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Jack Welch and candor come together.
It didn’t take long for the topic of candor to come up at the dinner I attended after the Chick-fil-A Leadercast. In his usual no-nonsense fashion, Jack said,
“If your employees don’t know where they stand, you have no right to call yourself a manager.”
Here’s what I’ve been thinking since dinner Friday night.
Sick, stressful environments include behaviors where:
- Side-stepping and pretending is normal. Candor is taboo, even offensive.
- Leaders “protect” others by massaging the message.
- Confronting issues is rare.
- Postponing, rather than addressing, is standard operating procedures.
Leaders who replace candor with hiding the truth become dishonest manipulators. They are either confused or self-absorbed or both.
Candor is kind; uncertainty is cruel.
Candor is kind because it generates clarity.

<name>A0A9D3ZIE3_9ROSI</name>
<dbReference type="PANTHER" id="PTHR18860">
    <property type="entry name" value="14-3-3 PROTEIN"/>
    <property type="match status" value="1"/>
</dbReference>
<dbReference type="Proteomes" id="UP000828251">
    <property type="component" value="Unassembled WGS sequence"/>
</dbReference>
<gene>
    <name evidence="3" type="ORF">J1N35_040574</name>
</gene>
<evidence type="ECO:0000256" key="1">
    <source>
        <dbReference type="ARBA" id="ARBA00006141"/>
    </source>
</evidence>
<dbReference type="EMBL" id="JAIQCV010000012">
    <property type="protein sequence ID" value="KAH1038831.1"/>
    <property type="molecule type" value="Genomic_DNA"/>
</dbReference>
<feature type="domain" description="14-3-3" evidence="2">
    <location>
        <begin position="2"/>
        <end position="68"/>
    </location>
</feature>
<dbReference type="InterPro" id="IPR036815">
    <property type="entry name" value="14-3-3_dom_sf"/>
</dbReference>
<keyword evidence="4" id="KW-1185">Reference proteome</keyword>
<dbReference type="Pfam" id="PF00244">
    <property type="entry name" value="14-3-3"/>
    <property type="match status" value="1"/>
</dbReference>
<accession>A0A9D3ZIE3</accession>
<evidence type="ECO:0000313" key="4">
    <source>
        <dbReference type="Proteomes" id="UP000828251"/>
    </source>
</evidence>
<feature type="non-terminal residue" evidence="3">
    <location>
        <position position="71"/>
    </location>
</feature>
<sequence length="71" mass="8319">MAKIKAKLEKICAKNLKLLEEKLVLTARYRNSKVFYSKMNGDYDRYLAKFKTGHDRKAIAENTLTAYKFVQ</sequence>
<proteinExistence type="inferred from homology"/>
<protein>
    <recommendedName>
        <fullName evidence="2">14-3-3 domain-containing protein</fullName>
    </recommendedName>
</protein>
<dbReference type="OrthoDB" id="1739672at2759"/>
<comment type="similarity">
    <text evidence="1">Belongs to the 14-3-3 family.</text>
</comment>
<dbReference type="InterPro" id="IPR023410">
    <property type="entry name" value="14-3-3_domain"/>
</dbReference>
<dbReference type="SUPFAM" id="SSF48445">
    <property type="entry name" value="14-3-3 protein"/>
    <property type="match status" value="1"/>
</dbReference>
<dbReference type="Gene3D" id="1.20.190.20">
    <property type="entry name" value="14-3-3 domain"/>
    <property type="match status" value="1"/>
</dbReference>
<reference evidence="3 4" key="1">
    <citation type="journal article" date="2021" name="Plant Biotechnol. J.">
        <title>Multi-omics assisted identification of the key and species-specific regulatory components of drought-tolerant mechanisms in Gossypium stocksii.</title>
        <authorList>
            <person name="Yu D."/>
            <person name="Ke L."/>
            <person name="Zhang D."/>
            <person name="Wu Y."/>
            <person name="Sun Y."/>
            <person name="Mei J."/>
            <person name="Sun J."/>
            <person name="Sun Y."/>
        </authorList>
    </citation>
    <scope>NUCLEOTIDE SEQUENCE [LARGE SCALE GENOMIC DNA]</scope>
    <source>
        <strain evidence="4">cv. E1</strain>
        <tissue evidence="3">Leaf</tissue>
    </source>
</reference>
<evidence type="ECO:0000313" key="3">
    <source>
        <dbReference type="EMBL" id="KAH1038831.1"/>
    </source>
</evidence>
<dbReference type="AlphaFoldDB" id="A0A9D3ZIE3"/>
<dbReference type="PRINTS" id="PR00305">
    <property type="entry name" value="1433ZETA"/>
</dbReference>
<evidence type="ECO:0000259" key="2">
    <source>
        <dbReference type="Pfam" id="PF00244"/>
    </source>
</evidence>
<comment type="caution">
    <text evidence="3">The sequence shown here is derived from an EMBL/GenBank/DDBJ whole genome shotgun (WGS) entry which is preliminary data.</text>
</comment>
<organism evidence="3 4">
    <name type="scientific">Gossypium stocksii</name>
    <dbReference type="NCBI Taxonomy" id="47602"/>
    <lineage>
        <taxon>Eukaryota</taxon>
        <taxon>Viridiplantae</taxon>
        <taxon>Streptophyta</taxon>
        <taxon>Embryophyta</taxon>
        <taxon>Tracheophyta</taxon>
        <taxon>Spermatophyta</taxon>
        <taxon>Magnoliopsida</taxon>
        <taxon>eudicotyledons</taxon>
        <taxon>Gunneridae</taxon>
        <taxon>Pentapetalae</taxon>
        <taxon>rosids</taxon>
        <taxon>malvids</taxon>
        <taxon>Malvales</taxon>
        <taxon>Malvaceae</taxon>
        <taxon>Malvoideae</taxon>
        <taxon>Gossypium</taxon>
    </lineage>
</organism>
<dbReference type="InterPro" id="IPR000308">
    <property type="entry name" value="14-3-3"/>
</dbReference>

“Everyone wants to know where they stand.” Jack Welch
Dancing around feelings and ignoring issues:
- Creates uncertainty.
- Undermines credibility. You can’t trust leaders who don’t or won’t speak the truth.
- Prolongs agony.
- Encourages dishonesty.
- Discourages excellence. When leaders avoid tough conversations, excellence doesn’t matter.
Dishonesty, in the name of “not hurting”
someone, hurts everyone.
Behind mediocrity is a tough conversation someone didn’t have.
Credible leaders speak with:
- Compassion. Give improvement a chance.
- Optimism. (Another “c” would be perfect)
Credible leaders say what everyone already knows, but are afraid to say.
- Speak unvarnished truths. “Your angry outbursts frustrate your co-workers,” for example.
- Reject excuses and blame – quickly, clearly, and firmly.
- Develop clear pictures of “better” in terms of behaviors and outcomes.
- Provide training, support, and resources.
- Explain consequences.
- Establish deadlines.
Kind candor stabilizes organizations, validates performance, lowers stress, enables excellence, and simplifies relationships.
What are the key success factors for developing candor in organizations?